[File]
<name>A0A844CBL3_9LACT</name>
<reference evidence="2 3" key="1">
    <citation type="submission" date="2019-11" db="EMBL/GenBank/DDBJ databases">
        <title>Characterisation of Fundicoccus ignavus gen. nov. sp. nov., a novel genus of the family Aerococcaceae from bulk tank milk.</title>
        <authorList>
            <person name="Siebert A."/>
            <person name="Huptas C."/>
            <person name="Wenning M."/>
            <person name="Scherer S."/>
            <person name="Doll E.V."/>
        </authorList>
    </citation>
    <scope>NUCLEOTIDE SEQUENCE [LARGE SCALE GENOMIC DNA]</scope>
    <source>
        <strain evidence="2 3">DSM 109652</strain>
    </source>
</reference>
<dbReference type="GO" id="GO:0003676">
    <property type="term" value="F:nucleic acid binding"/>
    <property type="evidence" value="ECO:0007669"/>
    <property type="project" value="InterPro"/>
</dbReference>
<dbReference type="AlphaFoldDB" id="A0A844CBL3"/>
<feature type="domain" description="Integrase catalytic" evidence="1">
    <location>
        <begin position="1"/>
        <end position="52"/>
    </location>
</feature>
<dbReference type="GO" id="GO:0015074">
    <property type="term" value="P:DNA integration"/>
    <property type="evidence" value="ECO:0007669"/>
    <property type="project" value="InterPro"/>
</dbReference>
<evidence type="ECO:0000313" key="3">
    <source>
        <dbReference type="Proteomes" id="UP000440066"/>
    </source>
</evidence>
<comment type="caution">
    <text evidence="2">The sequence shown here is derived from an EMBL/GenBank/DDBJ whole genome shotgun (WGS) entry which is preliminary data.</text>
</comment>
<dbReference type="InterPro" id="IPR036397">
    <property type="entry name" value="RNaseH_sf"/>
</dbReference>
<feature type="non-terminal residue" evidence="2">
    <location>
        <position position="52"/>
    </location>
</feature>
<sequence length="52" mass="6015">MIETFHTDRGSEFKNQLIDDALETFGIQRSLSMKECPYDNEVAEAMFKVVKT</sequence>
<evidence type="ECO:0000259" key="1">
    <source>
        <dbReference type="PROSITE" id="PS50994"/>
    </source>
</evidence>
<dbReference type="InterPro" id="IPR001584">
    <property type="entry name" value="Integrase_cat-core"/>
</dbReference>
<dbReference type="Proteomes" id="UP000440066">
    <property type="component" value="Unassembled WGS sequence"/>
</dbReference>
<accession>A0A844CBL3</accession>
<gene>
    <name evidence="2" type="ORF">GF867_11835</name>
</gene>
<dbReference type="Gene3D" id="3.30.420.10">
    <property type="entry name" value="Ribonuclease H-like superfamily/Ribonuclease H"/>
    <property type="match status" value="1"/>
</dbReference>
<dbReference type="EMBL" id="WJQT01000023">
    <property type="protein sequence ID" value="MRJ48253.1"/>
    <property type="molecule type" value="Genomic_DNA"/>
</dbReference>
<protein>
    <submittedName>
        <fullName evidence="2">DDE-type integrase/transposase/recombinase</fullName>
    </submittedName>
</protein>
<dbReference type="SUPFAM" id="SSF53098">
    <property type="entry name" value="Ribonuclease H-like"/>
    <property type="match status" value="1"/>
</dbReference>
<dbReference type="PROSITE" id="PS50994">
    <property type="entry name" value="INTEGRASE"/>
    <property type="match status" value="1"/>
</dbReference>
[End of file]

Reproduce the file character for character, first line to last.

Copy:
<name>A0A844CBL3_9LACT</name>
<reference evidence="2 3" key="1">
    <citation type="submission" date="2019-11" db="EMBL/GenBank/DDBJ databases">
        <title>Characterisation of Fundicoccus ignavus gen. nov. sp. nov., a novel genus of the family Aerococcaceae from bulk tank milk.</title>
        <authorList>
            <person name="Siebert A."/>
            <person name="Huptas C."/>
            <person name="Wenning M."/>
            <person name="Scherer S."/>
            <person name="Doll E.V."/>
        </authorList>
    </citation>
    <scope>NUCLEOTIDE SEQUENCE [LARGE SCALE GENOMIC DNA]</scope>
    <source>
        <strain evidence="2 3">DSM 109652</strain>
    </source>
</reference>
<dbReference type="GO" id="GO:0003676">
    <property type="term" value="F:nucleic acid binding"/>
    <property type="evidence" value="ECO:0007669"/>
    <property type="project" value="InterPro"/>
</dbReference>
<dbReference type="AlphaFoldDB" id="A0A844CBL3"/>
<feature type="domain" description="Integrase catalytic" evidence="1">
    <location>
        <begin position="1"/>
        <end position="52"/>
    </location>
</feature>
<dbReference type="GO" id="GO:0015074">
    <property type="term" value="P:DNA integration"/>
    <property type="evidence" value="ECO:0007669"/>
    <property type="project" value="InterPro"/>
</dbReference>
<evidence type="ECO:0000313" key="3">
    <source>
        <dbReference type="Proteomes" id="UP000440066"/>
    </source>
</evidence>
<comment type="caution">
    <text evidence="2">The sequence shown here is derived from an EMBL/GenBank/DDBJ whole genome shotgun (WGS) entry which is preliminary data.</text>
</comment>
<dbReference type="InterPro" id="IPR036397">
    <property type="entry name" value="RNaseH_sf"/>
</dbReference>
<feature type="non-terminal residue" evidence="2">
    <location>
        <position position="52"/>
    </location>
</feature>
<sequence length="52" mass="6015">MIETFHTDRGSEFKNQLIDDALETFGIQRSLSMKECPYDNEVAEAMFKVVKT</sequence>
<evidence type="ECO:0000259" key="1">
    <source>
        <dbReference type="PROSITE" id="PS50994"/>
    </source>
</evidence>
<dbReference type="InterPro" id="IPR001584">
    <property type="entry name" value="Integrase_cat-core"/>
</dbReference>
<dbReference type="Proteomes" id="UP000440066">
    <property type="component" value="Unassembled WGS sequence"/>
</dbReference>
<accession>A0A844CBL3</accession>
<gene>
    <name evidence="2" type="ORF">GF867_11835</name>
</gene>
<dbReference type="Gene3D" id="3.30.420.10">
    <property type="entry name" value="Ribonuclease H-like superfamily/Ribonuclease H"/>
    <property type="match status" value="1"/>
</dbReference>
<dbReference type="EMBL" id="WJQT01000023">
    <property type="protein sequence ID" value="MRJ48253.1"/>
    <property type="molecule type" value="Genomic_DNA"/>
</dbReference>
<protein>
    <submittedName>
        <fullName evidence="2">DDE-type integrase/transposase/recombinase</fullName>
    </submittedName>
</protein>
<dbReference type="SUPFAM" id="SSF53098">
    <property type="entry name" value="Ribonuclease H-like"/>
    <property type="match status" value="1"/>
</dbReference>
<dbReference type="PROSITE" id="PS50994">
    <property type="entry name" value="INTEGRASE"/>
    <property type="match status" value="1"/>
</dbReference>